High-risk industries for young workers include agriculture, restaurants, waste management, and mining.
In the conversation of employment among younger aged workers, youth unemployment has also been monitored. Youth unemployment rates tend to be higher than the adult rates in every country in the world.
Those older than the statutory defined retirement age may continue to work, either out of enjoyment or necessity. However, depending on the nature of the job, older workers may need to transition into less-physical forms of work to avoid injury. Working past retirement age also has positive effects, because it gives a sense of purpose and allows people to maintain social networks and activity levels.
Researchers at the Overseas Development Institute argue that there are differences across economic sectors in creating employment that reduces poverty.
Literature on the employment impact of economic growth and on how growth is associated with employment at a macro, sector and industry level was aggregated in 2013.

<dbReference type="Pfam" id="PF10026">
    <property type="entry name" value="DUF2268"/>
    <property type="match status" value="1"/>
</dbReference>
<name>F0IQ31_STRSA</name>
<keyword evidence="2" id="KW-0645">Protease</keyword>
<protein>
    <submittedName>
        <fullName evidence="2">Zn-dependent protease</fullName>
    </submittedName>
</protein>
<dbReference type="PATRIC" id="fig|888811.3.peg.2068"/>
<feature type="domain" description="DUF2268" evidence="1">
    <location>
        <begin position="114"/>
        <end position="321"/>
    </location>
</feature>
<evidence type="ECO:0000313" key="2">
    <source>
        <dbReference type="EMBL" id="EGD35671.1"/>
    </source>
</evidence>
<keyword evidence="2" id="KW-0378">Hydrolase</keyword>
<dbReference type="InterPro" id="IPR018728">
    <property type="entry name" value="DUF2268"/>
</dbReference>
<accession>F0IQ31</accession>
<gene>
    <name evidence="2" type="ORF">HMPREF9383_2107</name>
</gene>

Researchers have also explored the relationship between employment and illicit activities. Using evidence from Africa, a research team found that a program for Liberian ex-fighters reduced work hours on illicit activities. The employment program also reduced interest in mercenary work in nearby wars. The study concludes that while the use of capital inputs or cash payments for peaceful work created a reduction in illicit activities, the impact of training alone is rather low.
The balance of economic efficiency and social equity is the ultimate debate in the field of employment relations.
Globalization has affected these issues by creating certain economic factors that disallow or allow various employment issues. Economist Edward Lee (1996) studies the effects of globalization and summarizes the four major points of concern that affect employment relations:
Various youth subcultures have been associated with not working, such as the hippie subculture in the 1960s and 1970s (which endorsed the idea of “dropping out” of society) and the punk subculture.
One of the alternatives to work is engaging in post-secondary education at a college, university or professional school. One of the major costs of obtaining a post-secondary education is the opportunity cost of forgone wages due to not working. At times when jobs are hard to find, such as during recessions, unemployed individuals may decide to get post-secondary education, because there is less of an opportunity cost.